- Increased need for sleep during the day (even while at work, or during a meal/conversation)
- Increased sleep time (up to 14 to 18 hours a day)
- Feelings of grogginess and disorientation upon waking
- Difficulty thinking clearly and carrying out daily tasks
- Low energy
- Loss of appetite
- Memory problems
Other symptoms of IH include:
- Problems regulating body temperature
- Excessive sweating
- Episodes of feeling faint
- Sleep paralysis
- Sleep-related hallucinations
- Sudden drop in blood pressure right after standing up (orthostasis)
Is There a Treatment for Idiopathic Hypersomnia?
Treatments for hypersomnia often focus on treating excessive daytime sleepiness, rather than sleep duration or sleep drunkenness (confusion upon waking up). Often, doctors prescribe the same medications used to help with narcolepsy. These include:
- Nonstimulant wake-promoting medications
- Sodium oxybate (Xywav)
For managing IH symptoms, physicians might also recommend cognitive behavior therapy and maintaining a regular sleep-wake cycle.
An emerging treatment for hypersomnia, called Xywav by Jazz Pharmaceuticals is an oral solution that contains calcium, magnesium, potassium, and sodium oxybates. The active molecule in Xywav—oxybate—is a central nervous system (CNS) depressant, which slows down activity in the brain.
Xywav is thought to mimic the actions of gamma-aminobutyric acid (GABA), which is a neurotransmitter your body makes naturally to slow down brain activity. The company developed the drug for patients with IH to take at night for treating the daytime symptoms of IH.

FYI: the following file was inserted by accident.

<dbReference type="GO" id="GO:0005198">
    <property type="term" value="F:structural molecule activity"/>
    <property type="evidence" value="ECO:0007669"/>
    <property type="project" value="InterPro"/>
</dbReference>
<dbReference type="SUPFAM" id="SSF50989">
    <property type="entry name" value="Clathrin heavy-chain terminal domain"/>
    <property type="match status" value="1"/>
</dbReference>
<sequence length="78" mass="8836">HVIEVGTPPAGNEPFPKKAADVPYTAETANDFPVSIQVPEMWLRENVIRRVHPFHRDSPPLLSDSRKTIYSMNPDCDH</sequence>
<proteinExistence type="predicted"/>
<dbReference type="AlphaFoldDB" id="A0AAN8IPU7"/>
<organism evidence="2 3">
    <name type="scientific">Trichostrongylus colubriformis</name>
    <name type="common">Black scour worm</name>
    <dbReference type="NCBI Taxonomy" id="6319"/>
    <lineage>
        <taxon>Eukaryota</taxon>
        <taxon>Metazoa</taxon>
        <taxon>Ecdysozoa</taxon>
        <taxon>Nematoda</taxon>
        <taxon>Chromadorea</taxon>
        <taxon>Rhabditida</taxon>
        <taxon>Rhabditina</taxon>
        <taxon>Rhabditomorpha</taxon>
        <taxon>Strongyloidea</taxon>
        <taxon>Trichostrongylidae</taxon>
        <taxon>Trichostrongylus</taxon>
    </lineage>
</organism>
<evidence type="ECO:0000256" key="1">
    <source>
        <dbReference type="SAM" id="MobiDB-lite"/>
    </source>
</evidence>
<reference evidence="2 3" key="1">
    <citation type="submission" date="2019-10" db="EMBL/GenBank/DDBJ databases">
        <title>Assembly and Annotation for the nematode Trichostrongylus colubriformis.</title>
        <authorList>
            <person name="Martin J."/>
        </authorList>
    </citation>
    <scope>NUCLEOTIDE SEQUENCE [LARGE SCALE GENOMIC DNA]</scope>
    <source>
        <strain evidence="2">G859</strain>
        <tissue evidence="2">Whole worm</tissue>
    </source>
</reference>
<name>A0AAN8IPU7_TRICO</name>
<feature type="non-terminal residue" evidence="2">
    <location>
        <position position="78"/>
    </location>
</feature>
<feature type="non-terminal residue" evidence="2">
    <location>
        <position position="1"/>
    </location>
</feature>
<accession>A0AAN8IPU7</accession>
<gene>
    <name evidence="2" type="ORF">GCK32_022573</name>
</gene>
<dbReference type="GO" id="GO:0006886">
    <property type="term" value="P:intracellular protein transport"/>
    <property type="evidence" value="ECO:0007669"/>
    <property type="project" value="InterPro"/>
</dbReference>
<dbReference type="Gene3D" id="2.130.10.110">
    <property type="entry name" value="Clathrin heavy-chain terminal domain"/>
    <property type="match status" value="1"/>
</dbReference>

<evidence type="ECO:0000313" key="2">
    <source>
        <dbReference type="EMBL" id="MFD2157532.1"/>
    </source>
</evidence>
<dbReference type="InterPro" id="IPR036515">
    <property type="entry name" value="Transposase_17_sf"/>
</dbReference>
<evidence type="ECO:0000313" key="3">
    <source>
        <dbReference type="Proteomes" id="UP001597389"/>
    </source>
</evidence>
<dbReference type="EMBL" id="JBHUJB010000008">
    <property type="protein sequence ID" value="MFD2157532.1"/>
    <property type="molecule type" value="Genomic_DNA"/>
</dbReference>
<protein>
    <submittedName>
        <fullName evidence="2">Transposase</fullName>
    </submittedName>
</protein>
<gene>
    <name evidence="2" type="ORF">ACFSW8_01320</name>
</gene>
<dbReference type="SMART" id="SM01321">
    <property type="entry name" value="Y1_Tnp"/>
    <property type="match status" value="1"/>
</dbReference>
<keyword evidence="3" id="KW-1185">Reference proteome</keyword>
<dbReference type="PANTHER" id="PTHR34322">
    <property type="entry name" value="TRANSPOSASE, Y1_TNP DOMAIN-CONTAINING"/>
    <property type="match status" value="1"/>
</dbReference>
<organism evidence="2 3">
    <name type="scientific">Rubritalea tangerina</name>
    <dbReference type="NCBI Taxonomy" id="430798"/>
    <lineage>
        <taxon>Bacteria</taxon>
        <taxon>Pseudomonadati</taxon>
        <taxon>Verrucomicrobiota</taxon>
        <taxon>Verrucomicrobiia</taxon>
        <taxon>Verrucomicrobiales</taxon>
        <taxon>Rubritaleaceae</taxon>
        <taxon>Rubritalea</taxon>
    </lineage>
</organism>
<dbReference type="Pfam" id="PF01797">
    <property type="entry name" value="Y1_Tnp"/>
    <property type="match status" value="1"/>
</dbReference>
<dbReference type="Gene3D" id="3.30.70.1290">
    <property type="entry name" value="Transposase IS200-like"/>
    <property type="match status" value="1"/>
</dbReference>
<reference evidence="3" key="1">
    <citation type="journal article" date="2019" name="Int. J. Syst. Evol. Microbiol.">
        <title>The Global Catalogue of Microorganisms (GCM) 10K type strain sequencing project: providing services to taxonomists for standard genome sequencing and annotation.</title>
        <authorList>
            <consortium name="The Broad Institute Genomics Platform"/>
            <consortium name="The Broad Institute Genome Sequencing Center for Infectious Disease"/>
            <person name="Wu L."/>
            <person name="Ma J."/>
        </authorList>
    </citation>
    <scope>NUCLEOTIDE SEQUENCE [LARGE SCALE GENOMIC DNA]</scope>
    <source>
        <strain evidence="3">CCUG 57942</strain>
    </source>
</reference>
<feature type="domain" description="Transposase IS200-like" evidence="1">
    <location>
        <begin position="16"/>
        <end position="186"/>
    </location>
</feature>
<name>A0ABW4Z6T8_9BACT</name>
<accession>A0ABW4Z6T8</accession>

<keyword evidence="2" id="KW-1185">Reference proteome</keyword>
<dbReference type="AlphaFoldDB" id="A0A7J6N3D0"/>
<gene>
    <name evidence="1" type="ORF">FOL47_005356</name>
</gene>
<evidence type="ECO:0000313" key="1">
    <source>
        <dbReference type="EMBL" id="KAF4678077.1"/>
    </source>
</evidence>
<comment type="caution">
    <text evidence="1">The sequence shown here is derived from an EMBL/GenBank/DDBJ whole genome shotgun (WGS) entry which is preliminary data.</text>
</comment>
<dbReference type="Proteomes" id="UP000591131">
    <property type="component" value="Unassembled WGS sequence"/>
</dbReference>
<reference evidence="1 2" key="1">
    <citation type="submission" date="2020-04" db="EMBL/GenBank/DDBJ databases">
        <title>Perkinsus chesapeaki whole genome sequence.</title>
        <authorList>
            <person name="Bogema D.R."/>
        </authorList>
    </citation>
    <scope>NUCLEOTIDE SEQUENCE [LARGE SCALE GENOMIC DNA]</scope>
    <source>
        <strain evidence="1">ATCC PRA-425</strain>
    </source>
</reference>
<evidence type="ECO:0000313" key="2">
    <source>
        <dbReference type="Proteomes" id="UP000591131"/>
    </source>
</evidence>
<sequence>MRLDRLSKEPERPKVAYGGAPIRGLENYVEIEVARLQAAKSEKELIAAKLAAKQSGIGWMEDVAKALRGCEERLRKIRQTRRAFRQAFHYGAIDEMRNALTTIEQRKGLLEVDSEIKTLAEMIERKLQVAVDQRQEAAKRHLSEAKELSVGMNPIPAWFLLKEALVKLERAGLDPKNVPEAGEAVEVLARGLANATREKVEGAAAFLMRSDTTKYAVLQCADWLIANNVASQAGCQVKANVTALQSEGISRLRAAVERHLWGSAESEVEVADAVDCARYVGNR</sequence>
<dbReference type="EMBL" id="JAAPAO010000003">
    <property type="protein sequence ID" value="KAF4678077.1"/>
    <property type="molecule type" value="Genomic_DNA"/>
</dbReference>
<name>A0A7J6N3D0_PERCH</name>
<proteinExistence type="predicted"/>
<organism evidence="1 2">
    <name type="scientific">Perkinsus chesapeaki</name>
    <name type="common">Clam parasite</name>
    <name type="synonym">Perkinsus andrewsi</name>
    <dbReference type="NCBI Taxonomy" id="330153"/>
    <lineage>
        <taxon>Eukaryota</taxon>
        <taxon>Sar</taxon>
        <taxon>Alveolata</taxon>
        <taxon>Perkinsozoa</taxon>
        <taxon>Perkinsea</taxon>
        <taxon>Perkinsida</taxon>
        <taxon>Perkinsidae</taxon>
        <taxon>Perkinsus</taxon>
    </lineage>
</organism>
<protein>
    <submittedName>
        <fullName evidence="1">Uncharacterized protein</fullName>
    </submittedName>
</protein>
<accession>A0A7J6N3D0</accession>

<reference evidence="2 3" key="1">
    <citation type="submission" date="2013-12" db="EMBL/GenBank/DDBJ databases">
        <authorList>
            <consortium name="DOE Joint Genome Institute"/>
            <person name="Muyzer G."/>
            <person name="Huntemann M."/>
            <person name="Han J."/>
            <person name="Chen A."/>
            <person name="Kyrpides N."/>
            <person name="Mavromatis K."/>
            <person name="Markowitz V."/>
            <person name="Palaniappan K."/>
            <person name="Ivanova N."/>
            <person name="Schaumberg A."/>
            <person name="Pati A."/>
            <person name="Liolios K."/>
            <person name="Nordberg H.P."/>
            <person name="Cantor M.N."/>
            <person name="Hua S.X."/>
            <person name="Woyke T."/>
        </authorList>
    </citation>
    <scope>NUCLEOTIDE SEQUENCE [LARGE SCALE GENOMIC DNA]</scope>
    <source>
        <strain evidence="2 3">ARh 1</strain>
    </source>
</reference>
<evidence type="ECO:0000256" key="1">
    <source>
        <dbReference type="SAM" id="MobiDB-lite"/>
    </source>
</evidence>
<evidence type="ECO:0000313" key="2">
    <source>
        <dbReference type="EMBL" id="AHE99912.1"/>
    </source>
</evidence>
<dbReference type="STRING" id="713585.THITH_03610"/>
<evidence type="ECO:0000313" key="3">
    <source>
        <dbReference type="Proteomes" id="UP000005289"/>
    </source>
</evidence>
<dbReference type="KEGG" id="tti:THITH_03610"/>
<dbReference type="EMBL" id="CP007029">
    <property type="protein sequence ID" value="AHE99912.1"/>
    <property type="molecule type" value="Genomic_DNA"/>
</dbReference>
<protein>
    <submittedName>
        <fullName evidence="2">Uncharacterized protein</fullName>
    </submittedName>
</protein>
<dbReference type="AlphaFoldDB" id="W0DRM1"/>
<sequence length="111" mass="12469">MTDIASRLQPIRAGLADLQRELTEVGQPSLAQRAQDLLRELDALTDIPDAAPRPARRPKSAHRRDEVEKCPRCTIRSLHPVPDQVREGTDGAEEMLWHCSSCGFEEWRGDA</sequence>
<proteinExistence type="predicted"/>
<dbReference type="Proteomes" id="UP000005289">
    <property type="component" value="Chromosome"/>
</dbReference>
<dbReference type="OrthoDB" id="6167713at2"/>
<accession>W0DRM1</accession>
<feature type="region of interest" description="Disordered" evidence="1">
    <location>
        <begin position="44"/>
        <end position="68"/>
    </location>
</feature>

Xywav Study: Methodology and Results
Jazz Pharamceuticals published a placebo-controlled, double-blind, randomized withdrawal study of Xywav in The Lancet Neurology online.
Jazz Pharmaceuticals studied the efficacy and safety of Xywav in 115 people aged 19 to 75 with IH. All people in the clinical trial started treatment with Xywav. Then, they randomly divided into separate groups:
- Continue treatment with Xywav
- Stop taking Xywav for 2 weeks. (This group switched to a placebo to see if there was a difference in their symptoms)
Therefore, during the first part of the trial, each participant started with Xywav for 10 to 14 weeks. After taking the treatment for 2 weeks, half of the people in the trial switched to a placebo. The other half of the group continued treatment with Xywav.
This was a double-blind trial, which means neither the investigators who ran the trial nor the people in the trial knew who got Xywav or got the placebo.
Changes in Excessive Daytime Sleepiness
The investigators measured excessive daytime sleepiness (EDS) using a screener called Epworth Sleepiness Scale (ESS). The ESS measures EDS on a scale from 0 to 24:
- A score of 24: Severe EDS
- A score of 10 or higher: Suggests EDS
- A score of 0: Low daytime sleepiness
16 was the average ESS score when people entered the Xywav trial. However, after adjusting Xywav to the stable dose, the average ESS was 6, which is within the range of normal sleepiness. The information investigators collected during this first part of the trial wasn’t meant to measure how well Xywav worked. Instead, the second part does (after dividing participants into separate groups).